Even Rebecca's big brother Herschel, Ma had worried he might do something to her. Poor Ma!

Nothing had happened to Rebecca, for all Ma's worrying.

At least, nothing she could remember.

Ma had been wrong about so many damn things . . .

Rebecca smiled to think of that old life of hers when she'd been a girl in Milburn. Not yet a married woman.

The Gravedigger's Daughter. Copyright © by Joyce Oates. Reprinted by permission of HarperCollins Publishers, Inc. All rights reserved. Available now wherever books are sold.

Interviews

The following is Edmund White interviewing Joyce Carol Oates about her new book, The Gravedigger's Daughter.

Q: The Gravedigger's Daughter has some connections to your own life, I've been told, or at least to your grandmother's. Could you tell me what those links are?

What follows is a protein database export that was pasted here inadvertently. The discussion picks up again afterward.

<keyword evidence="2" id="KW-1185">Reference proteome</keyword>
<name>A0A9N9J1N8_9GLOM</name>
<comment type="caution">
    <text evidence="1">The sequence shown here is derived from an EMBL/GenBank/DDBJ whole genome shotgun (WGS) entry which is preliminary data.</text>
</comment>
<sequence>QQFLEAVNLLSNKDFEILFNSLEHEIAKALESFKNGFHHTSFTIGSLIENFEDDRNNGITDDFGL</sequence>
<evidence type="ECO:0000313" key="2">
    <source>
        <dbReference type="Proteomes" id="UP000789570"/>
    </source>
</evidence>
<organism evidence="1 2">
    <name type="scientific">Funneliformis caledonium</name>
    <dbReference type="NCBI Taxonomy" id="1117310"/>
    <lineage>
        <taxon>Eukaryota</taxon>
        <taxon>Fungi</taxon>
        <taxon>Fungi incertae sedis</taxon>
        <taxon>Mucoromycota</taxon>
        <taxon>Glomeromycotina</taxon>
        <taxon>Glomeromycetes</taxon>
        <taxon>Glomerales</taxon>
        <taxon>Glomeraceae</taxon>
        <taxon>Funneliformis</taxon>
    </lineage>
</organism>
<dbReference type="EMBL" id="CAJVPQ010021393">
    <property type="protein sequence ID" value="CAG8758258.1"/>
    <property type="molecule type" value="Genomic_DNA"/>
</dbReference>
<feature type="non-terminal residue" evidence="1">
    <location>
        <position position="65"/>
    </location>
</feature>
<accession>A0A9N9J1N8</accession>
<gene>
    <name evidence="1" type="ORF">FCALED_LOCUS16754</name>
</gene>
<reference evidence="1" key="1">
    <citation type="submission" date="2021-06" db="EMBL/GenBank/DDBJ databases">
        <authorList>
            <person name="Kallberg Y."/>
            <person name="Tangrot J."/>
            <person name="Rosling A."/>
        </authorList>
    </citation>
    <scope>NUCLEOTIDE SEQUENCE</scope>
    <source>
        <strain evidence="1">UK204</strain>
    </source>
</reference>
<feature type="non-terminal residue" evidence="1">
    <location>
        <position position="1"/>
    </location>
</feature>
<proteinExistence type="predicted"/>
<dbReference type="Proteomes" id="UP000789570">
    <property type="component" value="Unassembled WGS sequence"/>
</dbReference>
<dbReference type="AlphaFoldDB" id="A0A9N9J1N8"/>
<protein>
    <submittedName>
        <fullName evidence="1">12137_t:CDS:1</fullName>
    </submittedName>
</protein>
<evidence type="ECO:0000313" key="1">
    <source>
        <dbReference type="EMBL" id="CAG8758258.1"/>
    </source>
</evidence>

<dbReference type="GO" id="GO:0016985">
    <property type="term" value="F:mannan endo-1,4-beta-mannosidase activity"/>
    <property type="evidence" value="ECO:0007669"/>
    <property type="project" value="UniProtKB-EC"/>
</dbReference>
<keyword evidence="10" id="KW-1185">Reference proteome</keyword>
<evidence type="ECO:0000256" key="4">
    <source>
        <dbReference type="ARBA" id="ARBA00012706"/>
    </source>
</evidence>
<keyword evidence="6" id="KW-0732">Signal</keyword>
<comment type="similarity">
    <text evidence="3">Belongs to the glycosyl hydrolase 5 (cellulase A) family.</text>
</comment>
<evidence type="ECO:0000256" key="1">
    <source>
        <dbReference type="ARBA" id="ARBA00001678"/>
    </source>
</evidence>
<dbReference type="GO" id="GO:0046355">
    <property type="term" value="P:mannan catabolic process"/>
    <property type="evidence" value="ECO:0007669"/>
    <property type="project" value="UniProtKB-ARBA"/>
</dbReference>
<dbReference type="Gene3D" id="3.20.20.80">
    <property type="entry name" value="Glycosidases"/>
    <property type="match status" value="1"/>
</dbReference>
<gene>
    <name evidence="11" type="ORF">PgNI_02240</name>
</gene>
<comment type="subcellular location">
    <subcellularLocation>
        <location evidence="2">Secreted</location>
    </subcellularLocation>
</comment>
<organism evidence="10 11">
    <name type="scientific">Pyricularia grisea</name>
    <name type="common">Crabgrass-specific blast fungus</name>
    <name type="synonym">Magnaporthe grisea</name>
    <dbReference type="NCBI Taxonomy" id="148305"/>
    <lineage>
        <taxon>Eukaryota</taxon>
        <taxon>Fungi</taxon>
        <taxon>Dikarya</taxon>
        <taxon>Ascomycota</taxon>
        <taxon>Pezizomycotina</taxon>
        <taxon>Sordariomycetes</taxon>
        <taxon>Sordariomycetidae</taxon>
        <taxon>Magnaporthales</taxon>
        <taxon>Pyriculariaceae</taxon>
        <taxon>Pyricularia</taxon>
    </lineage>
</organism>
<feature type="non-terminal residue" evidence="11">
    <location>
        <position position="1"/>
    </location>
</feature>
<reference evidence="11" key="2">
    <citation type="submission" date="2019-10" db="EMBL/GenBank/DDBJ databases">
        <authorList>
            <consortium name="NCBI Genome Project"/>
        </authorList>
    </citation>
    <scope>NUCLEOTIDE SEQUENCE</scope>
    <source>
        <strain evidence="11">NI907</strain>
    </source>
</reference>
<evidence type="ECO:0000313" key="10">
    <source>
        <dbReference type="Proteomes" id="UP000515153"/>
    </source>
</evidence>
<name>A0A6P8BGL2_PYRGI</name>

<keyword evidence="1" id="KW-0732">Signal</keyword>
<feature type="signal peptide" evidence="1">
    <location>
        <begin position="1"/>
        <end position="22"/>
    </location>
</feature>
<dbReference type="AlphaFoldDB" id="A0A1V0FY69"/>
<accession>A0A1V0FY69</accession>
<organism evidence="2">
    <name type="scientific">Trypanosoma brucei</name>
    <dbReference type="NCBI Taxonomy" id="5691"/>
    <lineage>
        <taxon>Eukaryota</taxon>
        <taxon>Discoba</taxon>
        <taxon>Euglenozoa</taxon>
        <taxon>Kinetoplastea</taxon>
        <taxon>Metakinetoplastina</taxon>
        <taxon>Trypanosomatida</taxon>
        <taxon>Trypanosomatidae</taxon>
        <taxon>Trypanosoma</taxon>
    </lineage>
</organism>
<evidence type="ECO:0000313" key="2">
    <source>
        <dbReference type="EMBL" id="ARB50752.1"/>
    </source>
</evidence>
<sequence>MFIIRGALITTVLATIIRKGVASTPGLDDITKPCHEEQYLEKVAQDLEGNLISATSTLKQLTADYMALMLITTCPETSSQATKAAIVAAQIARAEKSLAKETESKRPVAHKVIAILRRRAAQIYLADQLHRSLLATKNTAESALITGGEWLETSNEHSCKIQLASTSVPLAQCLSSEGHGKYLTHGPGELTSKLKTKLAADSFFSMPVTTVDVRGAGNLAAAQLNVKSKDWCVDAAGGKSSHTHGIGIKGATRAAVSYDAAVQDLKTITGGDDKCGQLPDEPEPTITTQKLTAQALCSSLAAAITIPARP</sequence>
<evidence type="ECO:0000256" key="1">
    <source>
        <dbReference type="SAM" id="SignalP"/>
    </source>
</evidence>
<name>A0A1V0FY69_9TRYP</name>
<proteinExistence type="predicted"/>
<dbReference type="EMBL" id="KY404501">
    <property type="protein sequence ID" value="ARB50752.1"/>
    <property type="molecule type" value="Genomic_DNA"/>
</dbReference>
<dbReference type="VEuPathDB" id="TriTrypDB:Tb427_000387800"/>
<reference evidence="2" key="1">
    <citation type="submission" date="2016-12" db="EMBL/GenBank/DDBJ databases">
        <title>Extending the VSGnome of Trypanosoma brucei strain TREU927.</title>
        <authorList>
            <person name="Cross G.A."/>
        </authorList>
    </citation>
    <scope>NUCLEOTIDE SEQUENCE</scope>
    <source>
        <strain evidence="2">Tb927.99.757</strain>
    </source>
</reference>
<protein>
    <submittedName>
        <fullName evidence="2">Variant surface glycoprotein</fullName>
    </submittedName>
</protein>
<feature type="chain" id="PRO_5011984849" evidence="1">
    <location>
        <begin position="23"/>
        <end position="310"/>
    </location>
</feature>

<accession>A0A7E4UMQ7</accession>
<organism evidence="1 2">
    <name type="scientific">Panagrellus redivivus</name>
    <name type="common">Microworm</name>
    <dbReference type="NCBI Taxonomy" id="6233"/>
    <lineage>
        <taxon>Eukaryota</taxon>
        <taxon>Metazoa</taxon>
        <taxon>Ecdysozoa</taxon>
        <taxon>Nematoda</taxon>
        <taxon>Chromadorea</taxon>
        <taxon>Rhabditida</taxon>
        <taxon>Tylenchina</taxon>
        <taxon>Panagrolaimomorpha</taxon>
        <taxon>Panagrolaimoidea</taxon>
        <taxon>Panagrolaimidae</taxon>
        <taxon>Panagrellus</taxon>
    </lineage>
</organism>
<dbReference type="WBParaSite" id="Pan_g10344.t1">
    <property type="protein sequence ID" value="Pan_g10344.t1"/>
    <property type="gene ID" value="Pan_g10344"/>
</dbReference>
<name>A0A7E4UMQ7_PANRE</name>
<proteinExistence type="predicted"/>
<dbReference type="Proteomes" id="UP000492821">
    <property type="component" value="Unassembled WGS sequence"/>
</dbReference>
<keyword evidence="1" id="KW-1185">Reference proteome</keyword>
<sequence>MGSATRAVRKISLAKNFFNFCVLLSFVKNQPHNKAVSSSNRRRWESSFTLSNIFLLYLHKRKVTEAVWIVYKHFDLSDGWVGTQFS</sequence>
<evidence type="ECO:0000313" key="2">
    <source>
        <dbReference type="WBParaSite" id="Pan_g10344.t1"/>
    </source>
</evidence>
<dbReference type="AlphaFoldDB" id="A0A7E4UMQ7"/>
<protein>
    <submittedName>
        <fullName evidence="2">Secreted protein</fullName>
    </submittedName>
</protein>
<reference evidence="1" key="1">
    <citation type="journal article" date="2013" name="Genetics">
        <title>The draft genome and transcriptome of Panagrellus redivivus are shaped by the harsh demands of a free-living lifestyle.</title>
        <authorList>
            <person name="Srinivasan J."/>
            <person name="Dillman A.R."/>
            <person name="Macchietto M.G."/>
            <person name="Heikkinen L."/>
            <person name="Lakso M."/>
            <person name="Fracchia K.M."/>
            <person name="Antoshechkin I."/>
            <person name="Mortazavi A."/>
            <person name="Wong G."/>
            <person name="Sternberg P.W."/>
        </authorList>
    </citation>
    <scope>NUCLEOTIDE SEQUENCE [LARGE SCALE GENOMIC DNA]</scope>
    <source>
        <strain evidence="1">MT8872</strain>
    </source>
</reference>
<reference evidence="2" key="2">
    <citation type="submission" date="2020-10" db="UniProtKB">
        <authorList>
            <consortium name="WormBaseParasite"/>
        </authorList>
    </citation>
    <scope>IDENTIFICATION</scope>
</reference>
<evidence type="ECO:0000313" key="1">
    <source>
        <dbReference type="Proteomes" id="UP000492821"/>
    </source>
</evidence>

A: The novel is an imagined journey through the life of my "Jewish" grandmother who had hidden her Jewishness, like most of her family background, from everyone including her husband and son. Because my grandmother Blanche Morgenstern--the name was changed to "Morningstar"--seemed to have no history, she came to seem to others admirably selfless; only decades later did I come to realize that she must have been terribly lonely, bereft of a family background and any ancestral history if even a despairing one. My grandmother was the person who bought me my first typewriter when I was fourteen, and always gave me books as presents; she has come to seem to me, across the decades, as across an abyss whose depths are obscured by picturesque mists, an utterly mysterious woman: the "muse" of much of my writing which has always been for me an exploration of mystery, though not invariably an explanation of it.